Part of the tragedy of the story is that Adam and Eve fail to see that the image of God is already within them. All they want from the fruit of that tree—to see things from God’s perspective, to know good and evil, to be like God—all those things are already destined to be theirs. Adam and Eve just go about trying to get them in the wrong way.
See, God made humankind to be in relationship with God--to walk together with God in the garden at dusk, to grow in both their knowledge of the world and their likeness to God as they grow in relationship with the one who created them. But Eve and Adam become impatient and distrustful, and they give in to the temptation to try to get exactly what they were created for but in another way.
That’s what most sin is at its core—wanting something good in the wrong way. We all want knowledge, to be loved, to live forever, to be secure, to embody goodness, and to be empowered. And God wants all these things for us. The problem comes when we forget our dependence on the one who created us; the problem comes when, in our search for these things, we disregard the others with whom we share this earth; the problem comes when we fail to trust God to be the fulfillment of our deepest desires.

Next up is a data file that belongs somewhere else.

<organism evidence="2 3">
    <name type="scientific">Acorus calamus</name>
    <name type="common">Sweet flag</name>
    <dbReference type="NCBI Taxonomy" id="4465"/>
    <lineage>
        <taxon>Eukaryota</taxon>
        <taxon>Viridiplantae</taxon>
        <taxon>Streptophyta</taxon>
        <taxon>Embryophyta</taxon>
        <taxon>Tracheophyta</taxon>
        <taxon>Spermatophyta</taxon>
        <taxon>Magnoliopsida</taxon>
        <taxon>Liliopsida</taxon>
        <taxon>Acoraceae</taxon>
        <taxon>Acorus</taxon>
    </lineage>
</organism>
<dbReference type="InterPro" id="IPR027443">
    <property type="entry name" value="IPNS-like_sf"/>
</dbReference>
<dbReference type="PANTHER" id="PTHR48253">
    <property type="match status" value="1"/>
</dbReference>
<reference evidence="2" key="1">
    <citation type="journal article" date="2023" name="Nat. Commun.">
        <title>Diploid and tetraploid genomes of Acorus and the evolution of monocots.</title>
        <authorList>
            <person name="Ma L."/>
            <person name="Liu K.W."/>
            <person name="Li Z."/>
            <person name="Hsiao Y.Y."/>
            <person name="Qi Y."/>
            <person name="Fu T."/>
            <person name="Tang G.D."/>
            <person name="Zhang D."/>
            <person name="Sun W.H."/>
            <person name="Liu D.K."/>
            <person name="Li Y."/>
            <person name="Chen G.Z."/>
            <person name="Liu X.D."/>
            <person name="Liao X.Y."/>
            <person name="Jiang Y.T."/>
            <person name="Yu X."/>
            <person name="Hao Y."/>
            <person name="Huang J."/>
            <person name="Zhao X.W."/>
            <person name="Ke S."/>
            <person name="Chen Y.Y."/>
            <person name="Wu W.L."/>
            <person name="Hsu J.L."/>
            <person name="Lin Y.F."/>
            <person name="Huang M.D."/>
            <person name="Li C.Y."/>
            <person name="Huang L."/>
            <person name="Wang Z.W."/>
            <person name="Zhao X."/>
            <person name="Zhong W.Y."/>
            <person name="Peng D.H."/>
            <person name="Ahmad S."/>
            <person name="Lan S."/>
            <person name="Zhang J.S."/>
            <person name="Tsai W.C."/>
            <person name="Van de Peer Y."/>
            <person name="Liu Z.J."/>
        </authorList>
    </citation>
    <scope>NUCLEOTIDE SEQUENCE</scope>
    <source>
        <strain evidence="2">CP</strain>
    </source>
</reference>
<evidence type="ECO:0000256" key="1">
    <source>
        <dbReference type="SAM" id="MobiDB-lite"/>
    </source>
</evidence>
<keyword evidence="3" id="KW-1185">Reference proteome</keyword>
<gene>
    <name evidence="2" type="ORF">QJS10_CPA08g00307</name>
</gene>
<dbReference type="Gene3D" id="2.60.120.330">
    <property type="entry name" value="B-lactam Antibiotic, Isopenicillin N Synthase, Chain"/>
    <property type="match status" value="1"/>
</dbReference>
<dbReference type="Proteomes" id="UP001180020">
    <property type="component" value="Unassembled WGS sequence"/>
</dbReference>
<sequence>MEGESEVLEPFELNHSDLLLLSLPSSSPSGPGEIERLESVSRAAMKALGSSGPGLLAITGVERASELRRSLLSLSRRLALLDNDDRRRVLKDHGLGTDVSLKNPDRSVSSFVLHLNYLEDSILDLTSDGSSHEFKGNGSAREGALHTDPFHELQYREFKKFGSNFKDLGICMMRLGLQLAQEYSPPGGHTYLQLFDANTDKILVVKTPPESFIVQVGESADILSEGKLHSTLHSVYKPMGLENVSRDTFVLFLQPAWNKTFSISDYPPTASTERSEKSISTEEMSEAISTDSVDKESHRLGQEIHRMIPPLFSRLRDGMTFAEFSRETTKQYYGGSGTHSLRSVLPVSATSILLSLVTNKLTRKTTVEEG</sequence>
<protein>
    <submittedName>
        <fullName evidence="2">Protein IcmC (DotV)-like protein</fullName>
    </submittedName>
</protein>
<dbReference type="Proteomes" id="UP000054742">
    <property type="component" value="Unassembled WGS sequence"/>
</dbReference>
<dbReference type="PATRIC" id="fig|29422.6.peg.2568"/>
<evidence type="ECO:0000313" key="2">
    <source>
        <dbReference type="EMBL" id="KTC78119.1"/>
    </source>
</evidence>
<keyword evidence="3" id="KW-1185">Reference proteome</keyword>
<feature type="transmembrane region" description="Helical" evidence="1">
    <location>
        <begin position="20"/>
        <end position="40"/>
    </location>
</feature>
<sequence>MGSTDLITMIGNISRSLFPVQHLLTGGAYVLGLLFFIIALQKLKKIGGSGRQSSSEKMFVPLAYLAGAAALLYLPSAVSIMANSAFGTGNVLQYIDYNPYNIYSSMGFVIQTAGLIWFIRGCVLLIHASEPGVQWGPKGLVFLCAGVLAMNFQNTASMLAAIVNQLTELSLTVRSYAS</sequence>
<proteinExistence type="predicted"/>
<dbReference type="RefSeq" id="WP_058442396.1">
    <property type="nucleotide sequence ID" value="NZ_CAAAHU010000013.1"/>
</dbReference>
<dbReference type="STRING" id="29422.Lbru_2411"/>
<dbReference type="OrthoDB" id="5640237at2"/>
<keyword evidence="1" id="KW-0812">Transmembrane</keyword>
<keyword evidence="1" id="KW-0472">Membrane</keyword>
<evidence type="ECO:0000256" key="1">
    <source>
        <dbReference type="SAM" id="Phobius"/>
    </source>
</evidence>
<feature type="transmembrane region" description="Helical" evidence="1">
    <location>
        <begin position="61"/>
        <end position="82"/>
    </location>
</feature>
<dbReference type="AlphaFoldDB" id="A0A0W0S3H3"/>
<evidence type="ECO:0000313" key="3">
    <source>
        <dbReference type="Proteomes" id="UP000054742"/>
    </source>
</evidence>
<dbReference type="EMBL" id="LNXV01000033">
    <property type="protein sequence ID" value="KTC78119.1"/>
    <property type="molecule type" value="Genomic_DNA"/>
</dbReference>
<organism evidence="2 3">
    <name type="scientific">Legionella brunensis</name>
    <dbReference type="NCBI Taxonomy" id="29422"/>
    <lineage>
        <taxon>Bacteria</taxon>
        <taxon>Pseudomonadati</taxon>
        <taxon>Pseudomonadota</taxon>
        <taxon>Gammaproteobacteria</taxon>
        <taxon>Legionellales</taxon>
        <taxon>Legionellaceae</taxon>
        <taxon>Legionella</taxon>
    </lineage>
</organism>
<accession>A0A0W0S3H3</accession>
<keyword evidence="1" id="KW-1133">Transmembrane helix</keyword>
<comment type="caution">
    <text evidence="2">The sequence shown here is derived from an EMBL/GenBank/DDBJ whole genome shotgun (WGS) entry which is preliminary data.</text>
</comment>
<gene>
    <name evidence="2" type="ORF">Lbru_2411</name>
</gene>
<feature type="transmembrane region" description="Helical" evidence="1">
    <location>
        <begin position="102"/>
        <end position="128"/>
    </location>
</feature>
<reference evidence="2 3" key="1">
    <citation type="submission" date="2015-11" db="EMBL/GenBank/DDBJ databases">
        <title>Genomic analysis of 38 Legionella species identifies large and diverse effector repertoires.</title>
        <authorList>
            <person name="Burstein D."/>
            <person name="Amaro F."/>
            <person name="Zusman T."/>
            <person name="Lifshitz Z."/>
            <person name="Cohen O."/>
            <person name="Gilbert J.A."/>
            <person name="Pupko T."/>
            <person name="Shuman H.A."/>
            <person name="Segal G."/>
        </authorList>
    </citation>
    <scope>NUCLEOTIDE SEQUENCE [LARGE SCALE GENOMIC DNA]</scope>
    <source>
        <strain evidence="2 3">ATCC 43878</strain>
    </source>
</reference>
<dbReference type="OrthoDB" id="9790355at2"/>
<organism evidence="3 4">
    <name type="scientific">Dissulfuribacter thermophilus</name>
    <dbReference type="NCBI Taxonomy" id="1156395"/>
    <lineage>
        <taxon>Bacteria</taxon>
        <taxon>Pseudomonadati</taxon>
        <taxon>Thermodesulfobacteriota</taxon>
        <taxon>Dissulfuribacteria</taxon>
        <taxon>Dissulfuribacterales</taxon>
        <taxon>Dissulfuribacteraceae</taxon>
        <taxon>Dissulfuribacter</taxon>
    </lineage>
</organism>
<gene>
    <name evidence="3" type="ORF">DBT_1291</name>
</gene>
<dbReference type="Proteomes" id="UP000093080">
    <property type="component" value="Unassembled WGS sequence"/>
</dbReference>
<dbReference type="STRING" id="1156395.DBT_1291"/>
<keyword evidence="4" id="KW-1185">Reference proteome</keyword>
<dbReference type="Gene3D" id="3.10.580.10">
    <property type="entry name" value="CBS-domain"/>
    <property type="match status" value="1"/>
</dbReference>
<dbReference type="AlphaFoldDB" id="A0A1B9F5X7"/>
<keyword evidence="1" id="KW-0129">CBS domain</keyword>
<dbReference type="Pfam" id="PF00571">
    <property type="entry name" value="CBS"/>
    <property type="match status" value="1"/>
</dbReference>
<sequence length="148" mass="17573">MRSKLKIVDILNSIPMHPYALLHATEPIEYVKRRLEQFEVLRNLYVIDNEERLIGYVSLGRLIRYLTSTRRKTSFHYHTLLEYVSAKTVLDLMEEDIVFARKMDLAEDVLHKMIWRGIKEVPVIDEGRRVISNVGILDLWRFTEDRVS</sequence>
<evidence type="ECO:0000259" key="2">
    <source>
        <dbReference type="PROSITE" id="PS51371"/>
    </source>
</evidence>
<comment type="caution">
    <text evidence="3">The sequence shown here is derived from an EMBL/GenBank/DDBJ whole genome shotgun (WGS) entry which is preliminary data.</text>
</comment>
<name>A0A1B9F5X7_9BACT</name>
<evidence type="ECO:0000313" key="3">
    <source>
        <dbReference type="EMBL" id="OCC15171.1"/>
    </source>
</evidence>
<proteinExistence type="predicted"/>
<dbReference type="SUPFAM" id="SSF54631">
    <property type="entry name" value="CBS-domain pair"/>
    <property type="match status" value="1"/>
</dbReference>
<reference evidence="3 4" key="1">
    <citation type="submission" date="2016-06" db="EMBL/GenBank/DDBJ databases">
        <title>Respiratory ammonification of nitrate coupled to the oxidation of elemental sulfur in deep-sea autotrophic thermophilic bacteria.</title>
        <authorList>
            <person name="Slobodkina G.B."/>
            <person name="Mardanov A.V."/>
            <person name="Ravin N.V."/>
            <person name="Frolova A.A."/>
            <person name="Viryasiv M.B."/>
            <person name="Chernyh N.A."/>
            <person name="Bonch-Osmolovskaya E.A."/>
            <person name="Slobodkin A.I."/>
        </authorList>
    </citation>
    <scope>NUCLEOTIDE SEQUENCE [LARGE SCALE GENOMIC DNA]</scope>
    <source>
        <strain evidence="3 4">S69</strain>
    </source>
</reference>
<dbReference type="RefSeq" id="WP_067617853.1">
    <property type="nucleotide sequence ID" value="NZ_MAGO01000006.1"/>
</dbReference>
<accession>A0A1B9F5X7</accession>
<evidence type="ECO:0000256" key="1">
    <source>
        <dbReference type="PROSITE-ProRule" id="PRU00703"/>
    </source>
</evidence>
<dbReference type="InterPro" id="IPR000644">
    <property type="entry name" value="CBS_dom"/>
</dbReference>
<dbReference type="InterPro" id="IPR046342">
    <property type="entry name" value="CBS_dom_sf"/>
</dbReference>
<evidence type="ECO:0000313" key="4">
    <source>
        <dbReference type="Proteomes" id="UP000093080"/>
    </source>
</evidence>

I don’t blame Adam and Eve, really. I know what it’s like to have a hole in your heart--we all do. That hole is the very root of our fear of missing out, and it is part of the human condition. David Lose puts it this way:
Might it be that a part of being human is being aware that we are insufficient, that we are not complete in and of ourselves, that lack is a permanent part of our condition? To be human, in other words, is to be aware that we carry inside ourselves a hole, an emptiness that we will always be restless to fill. Adam and Eve behold the fruit and conclude in a heartbeat that their hole is shaped just like that fruit. Yet after they eat, the emptiness remains. Today we might imagine that hole to be shaped just like a new car, or computer, or better house, or the perfect spouse.
But after laboring and sacrificing and obtaining these things, the emptiness remains. Blaise Pascal once described this essential condition of humanity as having a "God-shaped hole"…. There is no filling of that gap, no permanent erasing that hole, except in and through our relationship with God. Or, as Augustine said, we humans are always restless until we rest in God.